After visiting the unit, children can be referred to a special NSPCC project, The Children's Group, which provides weekly sessions for children aged between seven and 12 to share their thoughts and feelings relating to the violence they have witnessed.

Forum inspired Claire to leave

AN abusive relationship made life hell for Claire - not her real name - for seven years. But while the memories are still fresh, she is now picking up the pieces.

CLAIRE recalls vividly the day she was first hit by her husband.

``The first time it happened we had been having a row when he punched my face and gave me a black eye,'' said the 35-year-old from Lakeside. ``I have always considered myself a strong person, but when it happened I felt humiliated and wanted to pretend it hadn't happened because I loved him.''

Yet the incident was far from a one-off and Claire found herself growing terrified of seeing her husband.

As well as her own safety, she was concerned for her young children and unborn baby.

``The abuse carried on when I was pregnant and I was terrified I would lose the baby,'' she said. ``Once I had to jump from a first floor window because I thought he was going to kill me .''

Meanwhile, the rows grew more frequent and Claire was horrified to see her husband trying to turn their children against her.

The rest of this article is only available to active members of Questia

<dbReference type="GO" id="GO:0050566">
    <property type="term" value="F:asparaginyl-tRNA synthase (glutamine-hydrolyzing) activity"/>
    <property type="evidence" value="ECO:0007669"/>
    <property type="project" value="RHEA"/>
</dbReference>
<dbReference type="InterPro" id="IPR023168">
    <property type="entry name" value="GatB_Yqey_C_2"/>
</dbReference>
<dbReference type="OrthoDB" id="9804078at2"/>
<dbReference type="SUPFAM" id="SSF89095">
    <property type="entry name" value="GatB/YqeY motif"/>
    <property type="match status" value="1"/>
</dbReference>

Sign up now for a free, 1-day trial and receive full access to:

  • Questia's entire collection
  • Automatic bibliography creation
  • More helpful research tools like notes, citations, and highlights
  • Ad-free environment

Already a member? Log in now.

Notes for this article

Add a new note
If you are trying to select text to create highlights or citations, remember that you must now click or tap on the first word, and then click or tap on the last word.
One moment ...
Project items

Items saved from this article

This article has been saved
Highlights (0)
Some of your highlights are legacy items.

Highlights saved before July 30, 2012 will not be displayed on their respective source pages.

You can easily re-create the highlights by opening the book page or article, selecting the text, and clicking “Highlight.”

Citations (0)
Some of your citations are legacy items.

Any citation created before July 30, 2012 will labeled as a “Cited page.” New citations will be saved as cited passages, pages or articles.

We also added the ability to view new citations from your projects or the book or article where you created them.

Notes (0)
Bookmarks (0)